26 Testing of hypotheses for two samples Now we shall consider the case where and are unknown and cannot be assumed to be equal. In such case the following test is often used. For the hypothesis µ 1 µ > D 0, H 0 : µ 1 - µ = D 0 vs. define the test statistic T v as H a :{ T v = x 1 x D 0 σ 1 σ µ 1 µ < D 0, µ 1 µ D 0, + S n 1 n where T v has a t-distribution with v degrees of freedom, and S 1 v = [(S 1 / n 1 ) + (S / n )] (S 1 / n 1 ) n (S / n ) n 1 Testing of hypotheses for two samples The value of v will not necessarily be an integer. In that case, we will round it down to the nearest integer. This method of hypothesis testing with unequal variances is called the Smith-Satterthwaite procedure.

27 Testing of hypotheses for two samples Example 7.5. The intelligence quotients (IQs) of 17 students from one area of a city showed a sample mean of 106 with a sample standard deviation of 10, whereas the IQs of 14 students for another area chosen independently showed a sampled mean of 109 with a standard deviation of 7. Is there a significant difference between the IQs of the two groups at α = 0.0? Assume that the population variance are equal. Testing of hypotheses for two samples Example 7.5. Solution We test H 0 : µ 1 µ = 0 vs. H a : µ 1 µ 0 Here n 1 = 17, x 1 = 106, and s 1 = 10. Also, n = 14, x = 109, and s = 7. We have S p = (n 1)S (n 1)S n 1 + n The test statistic is = (16)(10) + (13)(7) 9 T = X 1 X D 0 S p 1 n n = = 1 ( ) =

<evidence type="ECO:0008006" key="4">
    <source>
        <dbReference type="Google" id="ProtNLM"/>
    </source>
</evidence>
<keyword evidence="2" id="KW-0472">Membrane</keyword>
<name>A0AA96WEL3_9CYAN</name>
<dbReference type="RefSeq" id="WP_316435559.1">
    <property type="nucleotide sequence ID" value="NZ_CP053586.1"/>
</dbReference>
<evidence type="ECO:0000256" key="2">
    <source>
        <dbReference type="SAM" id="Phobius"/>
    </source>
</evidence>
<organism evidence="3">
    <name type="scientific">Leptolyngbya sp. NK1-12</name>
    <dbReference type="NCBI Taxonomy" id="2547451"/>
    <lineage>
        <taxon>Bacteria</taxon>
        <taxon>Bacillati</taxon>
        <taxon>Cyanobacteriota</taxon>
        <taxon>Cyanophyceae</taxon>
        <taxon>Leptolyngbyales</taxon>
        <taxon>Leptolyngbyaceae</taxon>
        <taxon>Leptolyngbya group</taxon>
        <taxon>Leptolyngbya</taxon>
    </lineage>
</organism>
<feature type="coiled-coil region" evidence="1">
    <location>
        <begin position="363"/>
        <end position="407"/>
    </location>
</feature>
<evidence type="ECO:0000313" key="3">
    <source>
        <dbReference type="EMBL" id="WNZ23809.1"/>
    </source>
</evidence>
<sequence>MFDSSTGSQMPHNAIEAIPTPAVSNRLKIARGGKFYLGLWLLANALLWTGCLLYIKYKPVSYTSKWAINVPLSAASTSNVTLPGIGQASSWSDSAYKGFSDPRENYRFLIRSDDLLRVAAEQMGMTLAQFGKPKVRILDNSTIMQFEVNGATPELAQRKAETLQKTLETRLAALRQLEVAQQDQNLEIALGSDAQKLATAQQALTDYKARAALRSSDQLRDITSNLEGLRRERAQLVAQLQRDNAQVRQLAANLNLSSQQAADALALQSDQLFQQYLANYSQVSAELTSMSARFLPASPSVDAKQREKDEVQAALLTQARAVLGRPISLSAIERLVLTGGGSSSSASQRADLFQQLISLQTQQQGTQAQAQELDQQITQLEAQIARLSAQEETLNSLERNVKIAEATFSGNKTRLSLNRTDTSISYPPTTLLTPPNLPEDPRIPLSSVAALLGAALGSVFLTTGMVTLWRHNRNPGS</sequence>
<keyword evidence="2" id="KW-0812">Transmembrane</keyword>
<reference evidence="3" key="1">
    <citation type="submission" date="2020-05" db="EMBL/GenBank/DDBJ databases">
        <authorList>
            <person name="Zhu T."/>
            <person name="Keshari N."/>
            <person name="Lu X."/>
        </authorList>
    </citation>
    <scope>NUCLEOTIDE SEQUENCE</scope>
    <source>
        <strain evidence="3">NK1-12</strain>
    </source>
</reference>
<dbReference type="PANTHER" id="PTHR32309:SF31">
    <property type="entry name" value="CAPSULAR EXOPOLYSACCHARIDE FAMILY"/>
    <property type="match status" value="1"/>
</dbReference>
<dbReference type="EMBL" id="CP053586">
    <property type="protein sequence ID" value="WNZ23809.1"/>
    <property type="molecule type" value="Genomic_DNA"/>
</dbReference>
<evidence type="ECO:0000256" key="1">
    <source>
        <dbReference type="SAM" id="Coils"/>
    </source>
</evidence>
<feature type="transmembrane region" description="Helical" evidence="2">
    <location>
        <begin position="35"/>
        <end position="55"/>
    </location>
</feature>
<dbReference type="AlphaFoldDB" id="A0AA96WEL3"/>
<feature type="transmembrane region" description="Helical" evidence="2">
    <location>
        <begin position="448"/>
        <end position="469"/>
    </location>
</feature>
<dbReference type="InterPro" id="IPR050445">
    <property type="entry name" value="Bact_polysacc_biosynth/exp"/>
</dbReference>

28 Testing of hypotheses for two samples Example 7.5. Solution (cont.) For α = 0.0, t 0.01, 9 =.46. Hence, the rejection region is t < -.46 or t >.46. Because the observed value of the test statistic, T = , does not fall in the rejection region, there is not enough evidence to conclude that the mean IQs are different for the two groups. Here we assume that the two samples are independent and are taken from normal populations. Testing of hypotheses for two samples Example Infrequent or suspended menstruation can be a symptom of serious metabolic disorder in women. In a study to compare the effect of jogging and running on the number of menses, two independent subgroups were chosen from a large group of women, who were similar in physical activity (aside from running), heights, occupations, distribution of ages, and the type of birth control methods being used. The first group consisted of a random sample of 6 women joggers who jogged slow and easy 5 to 30 miles per week, and the second group consisted of a random sample of 6 women runners who ran more than 30 miles per week and combined with long distance, slow speed walk. The following summary statistics were obtained (E. Dale, D. H. Gerlach, and A. L. Wilhite, Menstrual Dysfunction in Distance Runner, obstet. Gynecol. 54, 47-53, 1979). Joggers x 1 = 10.1, S 1 =.1 Runners = 9.1, S =.4 x